industry that it required their perspective and approach to this
to change as well, given the operational risk associated with
what we deliver. So we have to work on that and we are already
working on it with what I will call the integration of some of
those suppliers into our organisation, the ability to data change
but, also, to meet face-to-face to determine what the collective
responsibility should be rather than the confrontational relationships
of the past. At the same time I have a personal requirement to
get a better understanding with my customers such that they understand
that we live in the real world of military capability and that
they have a role to play in setting those requirements with a
clarity that today, perhaps, does not always exist, and that we
have to, also, integrate those IPTs in a way that is not just
environmentally based. One of the points from McKinsey was that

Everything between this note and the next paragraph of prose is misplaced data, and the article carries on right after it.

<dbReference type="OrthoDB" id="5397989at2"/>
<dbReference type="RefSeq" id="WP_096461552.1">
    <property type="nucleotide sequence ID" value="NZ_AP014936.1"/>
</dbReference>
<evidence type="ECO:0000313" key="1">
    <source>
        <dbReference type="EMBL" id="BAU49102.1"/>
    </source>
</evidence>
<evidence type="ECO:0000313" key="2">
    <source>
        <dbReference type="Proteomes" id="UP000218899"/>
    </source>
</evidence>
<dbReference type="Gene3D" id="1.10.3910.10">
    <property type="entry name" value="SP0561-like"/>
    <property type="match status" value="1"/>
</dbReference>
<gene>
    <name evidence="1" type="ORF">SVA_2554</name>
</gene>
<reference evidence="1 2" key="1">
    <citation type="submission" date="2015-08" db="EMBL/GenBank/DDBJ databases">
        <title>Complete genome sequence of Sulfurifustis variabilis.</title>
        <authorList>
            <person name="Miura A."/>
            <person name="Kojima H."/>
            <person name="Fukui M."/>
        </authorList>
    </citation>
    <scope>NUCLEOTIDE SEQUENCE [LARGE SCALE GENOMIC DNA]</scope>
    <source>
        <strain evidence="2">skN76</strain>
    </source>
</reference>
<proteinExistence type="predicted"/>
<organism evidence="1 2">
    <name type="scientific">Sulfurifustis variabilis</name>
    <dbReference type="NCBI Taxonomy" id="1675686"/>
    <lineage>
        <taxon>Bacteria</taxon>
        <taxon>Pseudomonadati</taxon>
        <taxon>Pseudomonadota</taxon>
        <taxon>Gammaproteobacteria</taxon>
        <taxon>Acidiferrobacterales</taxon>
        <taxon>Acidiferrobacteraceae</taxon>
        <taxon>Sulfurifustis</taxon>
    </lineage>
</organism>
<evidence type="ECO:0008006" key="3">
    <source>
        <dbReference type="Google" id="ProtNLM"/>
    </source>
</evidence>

best practice is there, the trick is to apply best practice when
it was not necessarily invented here. So all those are on-going.
We are trying to create different organisational structures, and
the board has been reorganised to reflect that. As I said, we
have got a change programme, we have champions in that change
programme working across the whole of the DLO not just in the
previous stove-pipes. So a whole range of endeavours on culture.
You talked about accurate time management. I do not think that
was one of McKinsey's, what I will call, real or significant findings.
362. It was raised as an issue, which raises
it in terms of public bodies that in industry know exactly what
costs money, etc.
(Air Chief Marshal Sir Malcolm Pledger) So it is mapping
costs on to endeavour, not just time. I think, again, that is
very fair, but I think that is why I have said that we have deliberately
set out two parts of this regime: one to concentrate on delivering
the product as currently constituted, and the second one deliberately